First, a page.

San Francisco in San Francisco City and County, California — The American West (Pacific Coastal)
Where It All Began
Topless • June 19, 1964
Bottomless • September 3, 1969
Starring Ms. Carol Doda
San Francisco, California
Topics. This historical marker is listed in these topic lists: Industry & Commerce • Women.
Location. 37° 47.879′ N, 122° 24.403′ W. Marker is in San Francisco, California, in San Francisco City and County. Marker is at the intersection of Columbus Avenue and Broadway Street, on the right when traveling north on Columbus Avenue. The Condor Club is located in the heart of San Francisco's North Beach district. Touch for map. Marker is at or near this postal address: 300 Columbus Avenue, San Francisco CA 94133, United States of America. Touch for directions.
Other nearby markers. At least 8 other markers are within walking distance of this marker. Italian American Bank (within shouting distance of this marker); The Old Broadway Jail (within shouting distance of this marker); The Stinking Rose (within shouting distance of this marker); The Saloon (within shouting distance of this marker); Finnochio's Peter Macchiarini Steps (about 300 feet away); The Lusty Lady (about 400 feet away); Lupo’s Restaurant (about 400 feet away). Touch for a list and map of all markers in San Francisco.
More about this marker. Despite the superficial similarities in color, shape, and style (note the bear) to markers denoting official state landmarks, the Condor Club is not a registered California Historical Landmark.
Regarding The Condor. As with other media, just because it's written on a plaque doesn't make it true. The claim that the Condor Club was the birthplace of topless and bottomless entertainment is dubious. Yet there would be more than a grain of truth to call the Condor Club the leading innovator of such entertainment, at least in the US in the 20th Century. The young Carol Doda's dancing debut in a topless swimsuit designed by Rudi Gernreich certainly didn't start the so-called Sexual Revolution, but it certainly was part of it, immediately setting off imitations both in San Francisco and in cities throughout the US.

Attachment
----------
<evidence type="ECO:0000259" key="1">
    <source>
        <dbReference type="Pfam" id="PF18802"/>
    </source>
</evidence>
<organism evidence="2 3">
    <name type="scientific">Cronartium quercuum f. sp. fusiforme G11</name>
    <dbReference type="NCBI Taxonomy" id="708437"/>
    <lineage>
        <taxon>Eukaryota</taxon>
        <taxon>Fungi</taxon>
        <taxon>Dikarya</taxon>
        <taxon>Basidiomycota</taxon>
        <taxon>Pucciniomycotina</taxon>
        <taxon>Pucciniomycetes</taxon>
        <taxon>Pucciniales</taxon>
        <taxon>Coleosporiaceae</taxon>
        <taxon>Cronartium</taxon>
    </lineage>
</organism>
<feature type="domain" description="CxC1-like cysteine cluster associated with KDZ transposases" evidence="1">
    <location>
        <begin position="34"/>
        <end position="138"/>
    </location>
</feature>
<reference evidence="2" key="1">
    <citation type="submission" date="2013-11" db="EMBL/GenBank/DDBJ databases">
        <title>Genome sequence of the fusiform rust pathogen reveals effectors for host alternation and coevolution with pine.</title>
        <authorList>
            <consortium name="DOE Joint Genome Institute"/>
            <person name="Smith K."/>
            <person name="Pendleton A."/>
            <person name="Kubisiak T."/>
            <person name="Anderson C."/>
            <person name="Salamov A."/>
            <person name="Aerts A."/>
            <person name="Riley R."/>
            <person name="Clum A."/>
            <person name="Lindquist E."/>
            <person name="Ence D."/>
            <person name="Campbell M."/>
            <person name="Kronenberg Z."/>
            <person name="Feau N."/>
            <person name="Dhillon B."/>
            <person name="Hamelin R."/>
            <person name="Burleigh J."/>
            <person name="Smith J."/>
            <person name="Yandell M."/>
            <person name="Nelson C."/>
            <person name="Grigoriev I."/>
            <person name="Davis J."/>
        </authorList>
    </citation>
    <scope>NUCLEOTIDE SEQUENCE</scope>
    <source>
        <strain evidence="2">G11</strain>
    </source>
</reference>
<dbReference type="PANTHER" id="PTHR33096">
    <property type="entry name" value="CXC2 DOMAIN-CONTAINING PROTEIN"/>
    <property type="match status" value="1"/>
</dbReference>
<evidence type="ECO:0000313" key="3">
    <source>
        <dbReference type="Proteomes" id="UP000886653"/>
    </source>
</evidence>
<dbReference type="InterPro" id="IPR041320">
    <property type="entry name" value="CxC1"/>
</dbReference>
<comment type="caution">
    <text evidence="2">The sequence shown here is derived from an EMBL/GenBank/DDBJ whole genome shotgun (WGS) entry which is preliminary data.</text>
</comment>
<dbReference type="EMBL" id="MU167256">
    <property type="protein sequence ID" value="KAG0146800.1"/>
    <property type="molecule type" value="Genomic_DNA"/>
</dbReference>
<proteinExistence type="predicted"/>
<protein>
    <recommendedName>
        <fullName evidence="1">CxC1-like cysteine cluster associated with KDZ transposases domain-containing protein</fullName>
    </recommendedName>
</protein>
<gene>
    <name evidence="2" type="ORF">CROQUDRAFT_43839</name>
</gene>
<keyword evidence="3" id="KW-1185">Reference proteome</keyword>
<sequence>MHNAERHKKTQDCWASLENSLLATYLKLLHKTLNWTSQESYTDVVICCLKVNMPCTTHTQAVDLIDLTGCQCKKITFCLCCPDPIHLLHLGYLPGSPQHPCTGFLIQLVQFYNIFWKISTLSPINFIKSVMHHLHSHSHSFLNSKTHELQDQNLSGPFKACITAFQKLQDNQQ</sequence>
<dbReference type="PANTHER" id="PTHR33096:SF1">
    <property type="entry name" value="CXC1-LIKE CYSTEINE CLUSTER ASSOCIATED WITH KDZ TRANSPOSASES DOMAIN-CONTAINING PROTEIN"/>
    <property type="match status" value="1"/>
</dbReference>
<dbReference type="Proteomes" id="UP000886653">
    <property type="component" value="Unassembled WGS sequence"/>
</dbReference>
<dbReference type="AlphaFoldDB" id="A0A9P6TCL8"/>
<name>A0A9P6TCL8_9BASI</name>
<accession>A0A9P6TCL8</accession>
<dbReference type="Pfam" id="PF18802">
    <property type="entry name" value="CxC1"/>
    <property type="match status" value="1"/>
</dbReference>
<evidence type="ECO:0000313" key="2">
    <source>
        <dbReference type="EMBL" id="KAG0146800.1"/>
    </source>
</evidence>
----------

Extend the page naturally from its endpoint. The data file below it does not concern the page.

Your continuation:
Doda was known not simply for doing what she did, but also for the rapid expansion of her bustline, going from a reported 34 to 44 inches, thanks to silicone injections, within a few years of her debut. Her act was famous for her entrance - a descent from the ceiling to the floor on top of a hydraulicly-operated grand piano, with her writhing and gyrating all the while. Without doubt, she was the country's most famous ecdysiast.
The Condor Club is better appreciated as not just a strip club, even if it was perhaps the first of its kind in the US, but rather as part of the burgeoning cultural scene that was taking place in San Francisco during the era. The Condor Club was located in the heart of the North Beach, less than two short blocks from other groundbreaking venues such as the City Lights bookstore (publishing beat and avant garde poetry and prose - think Lawrence Ferlinghetti, Allen Ginsburg, Jack Kerouac), the Purple Onion and The Hungry I (Woody Allen, Lenny Bruce, Mort Sahl, Barbara Streisand, the Limelighters, Phyllis Diller, Dick Gregory, the Smothers Brothers, and the Kingston Trio all got their start or played at either of these clubs regularly during the late 50's and early 60's). There was a time that the cultural events in this small area influenced the the country, but no longer. Today North Beach is still a fun place, but its cultural importance relative to how it used to be is minimal.
Today the Condor Club is a sports bar.
After retiring from dancing in the 1980's, Doda did promos for a TV station (Channel 36 - "The Perfect 36"), and has since opened up a lingerie shop in the city.
The grand piano is still remembered for the events of the night of November 24, 1983, when a club bouncer, Jimmy "the Beard" Ferrozo, and an exotic dancer, Teresa Hill, got a little too amorous on top of the piano, somehow tripping a control on the hydraulics and sending the piano upwards, in the process pinning them both to the ceiling. Ferozzo died as a result, although sources differ as to whether it was due to a heart attack or asphyxiation.
Credits. This page was last revised on November 7, 2019. It was originally submitted on July 17, 2008, by Andrew Ruppenstein of Sacramento, California. This page has been viewed 1,587 times since then and 39 times this year. Photos: 1, 2. submitted on July 17, 2008, by Andrew Ruppenstein of Sacramento, California. • Kevin W. was the editor who published this page.